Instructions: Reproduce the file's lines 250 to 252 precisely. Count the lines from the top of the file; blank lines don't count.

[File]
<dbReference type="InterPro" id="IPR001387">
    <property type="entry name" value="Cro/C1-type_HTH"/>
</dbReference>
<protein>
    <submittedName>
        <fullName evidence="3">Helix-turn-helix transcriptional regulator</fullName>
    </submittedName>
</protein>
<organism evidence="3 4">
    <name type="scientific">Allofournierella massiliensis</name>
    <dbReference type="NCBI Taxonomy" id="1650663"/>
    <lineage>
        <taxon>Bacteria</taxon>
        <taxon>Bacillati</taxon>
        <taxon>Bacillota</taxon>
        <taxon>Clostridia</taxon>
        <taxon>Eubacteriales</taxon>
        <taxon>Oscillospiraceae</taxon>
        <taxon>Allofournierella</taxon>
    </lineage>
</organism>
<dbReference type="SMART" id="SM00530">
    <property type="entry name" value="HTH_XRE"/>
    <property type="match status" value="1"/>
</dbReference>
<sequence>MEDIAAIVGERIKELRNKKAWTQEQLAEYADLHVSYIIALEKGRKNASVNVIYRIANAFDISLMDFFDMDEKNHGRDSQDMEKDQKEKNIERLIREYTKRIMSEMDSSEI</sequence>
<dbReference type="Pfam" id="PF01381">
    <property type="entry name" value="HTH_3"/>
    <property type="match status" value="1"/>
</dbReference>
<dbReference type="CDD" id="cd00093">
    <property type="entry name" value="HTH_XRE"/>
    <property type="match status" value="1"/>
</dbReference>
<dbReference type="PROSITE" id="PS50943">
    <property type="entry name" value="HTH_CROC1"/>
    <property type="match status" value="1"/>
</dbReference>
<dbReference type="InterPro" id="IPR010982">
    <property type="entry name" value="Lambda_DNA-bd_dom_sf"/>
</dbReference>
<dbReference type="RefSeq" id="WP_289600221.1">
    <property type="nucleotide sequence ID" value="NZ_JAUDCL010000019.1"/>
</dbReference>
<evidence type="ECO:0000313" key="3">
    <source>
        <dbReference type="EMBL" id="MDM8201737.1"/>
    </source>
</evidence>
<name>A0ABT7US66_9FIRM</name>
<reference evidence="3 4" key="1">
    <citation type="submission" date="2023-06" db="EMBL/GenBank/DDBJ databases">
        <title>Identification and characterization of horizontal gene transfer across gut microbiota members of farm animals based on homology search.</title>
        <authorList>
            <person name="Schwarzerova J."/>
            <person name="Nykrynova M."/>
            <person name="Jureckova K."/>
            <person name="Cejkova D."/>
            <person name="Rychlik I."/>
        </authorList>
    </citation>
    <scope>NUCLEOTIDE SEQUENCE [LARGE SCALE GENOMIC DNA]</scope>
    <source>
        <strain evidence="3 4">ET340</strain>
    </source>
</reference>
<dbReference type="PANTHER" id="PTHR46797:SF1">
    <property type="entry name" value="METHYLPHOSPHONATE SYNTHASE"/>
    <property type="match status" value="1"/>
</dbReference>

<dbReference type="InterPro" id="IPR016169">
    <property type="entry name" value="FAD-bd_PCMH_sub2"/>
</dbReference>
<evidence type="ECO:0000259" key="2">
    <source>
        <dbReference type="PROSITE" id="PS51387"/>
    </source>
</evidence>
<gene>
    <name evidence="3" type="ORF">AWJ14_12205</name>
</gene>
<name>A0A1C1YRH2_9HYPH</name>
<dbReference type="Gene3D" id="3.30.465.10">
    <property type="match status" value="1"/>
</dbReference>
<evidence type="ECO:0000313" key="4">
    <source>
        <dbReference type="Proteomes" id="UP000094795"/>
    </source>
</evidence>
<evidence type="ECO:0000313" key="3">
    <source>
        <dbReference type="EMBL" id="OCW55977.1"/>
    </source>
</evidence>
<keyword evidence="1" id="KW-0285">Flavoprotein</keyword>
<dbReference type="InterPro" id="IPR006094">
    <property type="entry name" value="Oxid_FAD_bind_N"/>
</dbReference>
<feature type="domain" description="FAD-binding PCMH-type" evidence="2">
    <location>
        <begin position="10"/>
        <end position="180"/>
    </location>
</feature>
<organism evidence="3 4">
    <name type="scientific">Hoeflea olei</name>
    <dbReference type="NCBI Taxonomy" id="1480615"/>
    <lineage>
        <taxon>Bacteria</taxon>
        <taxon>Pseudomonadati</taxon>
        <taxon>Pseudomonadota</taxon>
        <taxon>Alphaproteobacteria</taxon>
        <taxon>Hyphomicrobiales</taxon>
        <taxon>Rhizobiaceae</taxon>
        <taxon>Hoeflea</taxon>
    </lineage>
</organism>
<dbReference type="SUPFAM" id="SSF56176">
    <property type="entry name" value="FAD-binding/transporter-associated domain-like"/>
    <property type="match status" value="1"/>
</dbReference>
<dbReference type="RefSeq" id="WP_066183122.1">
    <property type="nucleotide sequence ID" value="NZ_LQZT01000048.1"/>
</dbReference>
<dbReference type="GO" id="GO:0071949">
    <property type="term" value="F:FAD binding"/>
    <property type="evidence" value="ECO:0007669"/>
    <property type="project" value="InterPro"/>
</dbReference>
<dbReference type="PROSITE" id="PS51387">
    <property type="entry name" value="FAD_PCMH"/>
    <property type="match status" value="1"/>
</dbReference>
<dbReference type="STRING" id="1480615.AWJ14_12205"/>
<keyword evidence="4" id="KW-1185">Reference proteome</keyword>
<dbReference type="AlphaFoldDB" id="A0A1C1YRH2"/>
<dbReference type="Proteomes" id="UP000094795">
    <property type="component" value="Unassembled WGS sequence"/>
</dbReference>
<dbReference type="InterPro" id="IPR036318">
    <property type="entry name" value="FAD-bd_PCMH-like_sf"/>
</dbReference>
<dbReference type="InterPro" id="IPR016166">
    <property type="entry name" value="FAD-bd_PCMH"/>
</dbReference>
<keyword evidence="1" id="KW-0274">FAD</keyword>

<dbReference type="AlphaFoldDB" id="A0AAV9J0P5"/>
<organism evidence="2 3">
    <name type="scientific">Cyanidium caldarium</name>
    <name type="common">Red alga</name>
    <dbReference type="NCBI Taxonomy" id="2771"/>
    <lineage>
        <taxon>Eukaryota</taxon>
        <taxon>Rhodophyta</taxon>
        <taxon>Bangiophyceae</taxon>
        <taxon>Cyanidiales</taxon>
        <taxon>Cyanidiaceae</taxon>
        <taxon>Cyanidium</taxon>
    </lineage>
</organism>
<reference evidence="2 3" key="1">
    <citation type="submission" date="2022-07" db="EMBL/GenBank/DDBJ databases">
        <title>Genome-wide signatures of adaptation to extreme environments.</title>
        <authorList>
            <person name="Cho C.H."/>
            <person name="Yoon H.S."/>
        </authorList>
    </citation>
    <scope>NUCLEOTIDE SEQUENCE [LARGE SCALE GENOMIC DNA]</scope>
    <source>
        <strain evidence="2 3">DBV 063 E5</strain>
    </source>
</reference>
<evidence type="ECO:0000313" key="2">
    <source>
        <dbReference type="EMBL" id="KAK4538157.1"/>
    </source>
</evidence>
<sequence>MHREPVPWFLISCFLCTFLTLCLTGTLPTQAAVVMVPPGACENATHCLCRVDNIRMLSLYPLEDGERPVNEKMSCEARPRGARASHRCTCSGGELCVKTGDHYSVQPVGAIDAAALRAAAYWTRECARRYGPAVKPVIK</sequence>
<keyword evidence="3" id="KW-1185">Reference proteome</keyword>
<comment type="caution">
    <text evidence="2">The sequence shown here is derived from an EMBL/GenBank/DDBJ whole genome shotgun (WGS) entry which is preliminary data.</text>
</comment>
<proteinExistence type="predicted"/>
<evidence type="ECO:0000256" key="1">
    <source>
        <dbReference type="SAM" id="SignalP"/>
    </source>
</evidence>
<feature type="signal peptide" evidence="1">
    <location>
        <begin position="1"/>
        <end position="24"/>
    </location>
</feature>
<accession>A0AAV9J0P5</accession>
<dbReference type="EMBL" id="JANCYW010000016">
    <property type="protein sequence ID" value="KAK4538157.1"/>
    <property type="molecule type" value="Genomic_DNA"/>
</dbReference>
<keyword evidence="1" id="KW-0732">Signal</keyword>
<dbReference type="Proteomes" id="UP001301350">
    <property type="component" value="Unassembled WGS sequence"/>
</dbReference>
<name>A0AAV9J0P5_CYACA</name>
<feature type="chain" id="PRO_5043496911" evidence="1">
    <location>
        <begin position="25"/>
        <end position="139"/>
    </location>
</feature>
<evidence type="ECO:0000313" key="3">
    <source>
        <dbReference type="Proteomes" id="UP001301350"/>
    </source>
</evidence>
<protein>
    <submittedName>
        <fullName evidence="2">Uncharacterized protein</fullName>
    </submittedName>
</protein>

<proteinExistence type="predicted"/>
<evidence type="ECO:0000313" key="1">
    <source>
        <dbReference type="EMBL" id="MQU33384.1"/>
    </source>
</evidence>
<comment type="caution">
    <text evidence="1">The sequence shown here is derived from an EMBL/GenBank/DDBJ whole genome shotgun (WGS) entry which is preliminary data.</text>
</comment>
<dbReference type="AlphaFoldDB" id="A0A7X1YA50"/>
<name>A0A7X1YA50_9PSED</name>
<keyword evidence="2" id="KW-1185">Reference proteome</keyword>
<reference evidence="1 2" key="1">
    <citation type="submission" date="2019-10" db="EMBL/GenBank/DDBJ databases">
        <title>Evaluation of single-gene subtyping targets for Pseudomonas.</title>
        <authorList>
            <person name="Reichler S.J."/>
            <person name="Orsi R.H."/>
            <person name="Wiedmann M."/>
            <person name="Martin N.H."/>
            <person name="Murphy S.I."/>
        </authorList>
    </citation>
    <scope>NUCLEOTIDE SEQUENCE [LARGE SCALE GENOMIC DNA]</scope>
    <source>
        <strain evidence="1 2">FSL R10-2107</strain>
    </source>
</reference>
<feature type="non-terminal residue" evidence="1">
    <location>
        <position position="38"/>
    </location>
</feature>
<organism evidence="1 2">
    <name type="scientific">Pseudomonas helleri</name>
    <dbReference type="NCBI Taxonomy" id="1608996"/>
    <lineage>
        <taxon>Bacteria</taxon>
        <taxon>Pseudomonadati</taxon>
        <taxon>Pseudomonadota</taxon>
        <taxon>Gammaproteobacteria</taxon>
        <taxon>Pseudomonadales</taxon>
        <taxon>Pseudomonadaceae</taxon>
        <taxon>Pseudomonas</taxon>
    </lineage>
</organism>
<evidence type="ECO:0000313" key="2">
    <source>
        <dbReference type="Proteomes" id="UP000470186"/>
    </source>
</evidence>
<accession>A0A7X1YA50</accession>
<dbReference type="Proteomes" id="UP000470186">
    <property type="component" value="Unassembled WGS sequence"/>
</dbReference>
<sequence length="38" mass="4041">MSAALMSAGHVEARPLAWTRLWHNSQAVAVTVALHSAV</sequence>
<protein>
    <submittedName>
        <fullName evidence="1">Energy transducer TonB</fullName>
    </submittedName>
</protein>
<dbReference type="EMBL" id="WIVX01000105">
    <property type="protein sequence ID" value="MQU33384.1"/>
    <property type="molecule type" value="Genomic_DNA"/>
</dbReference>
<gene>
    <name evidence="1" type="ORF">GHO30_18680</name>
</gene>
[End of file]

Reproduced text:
</reference>
<feature type="non-terminal residue" evidence="1">
    <location>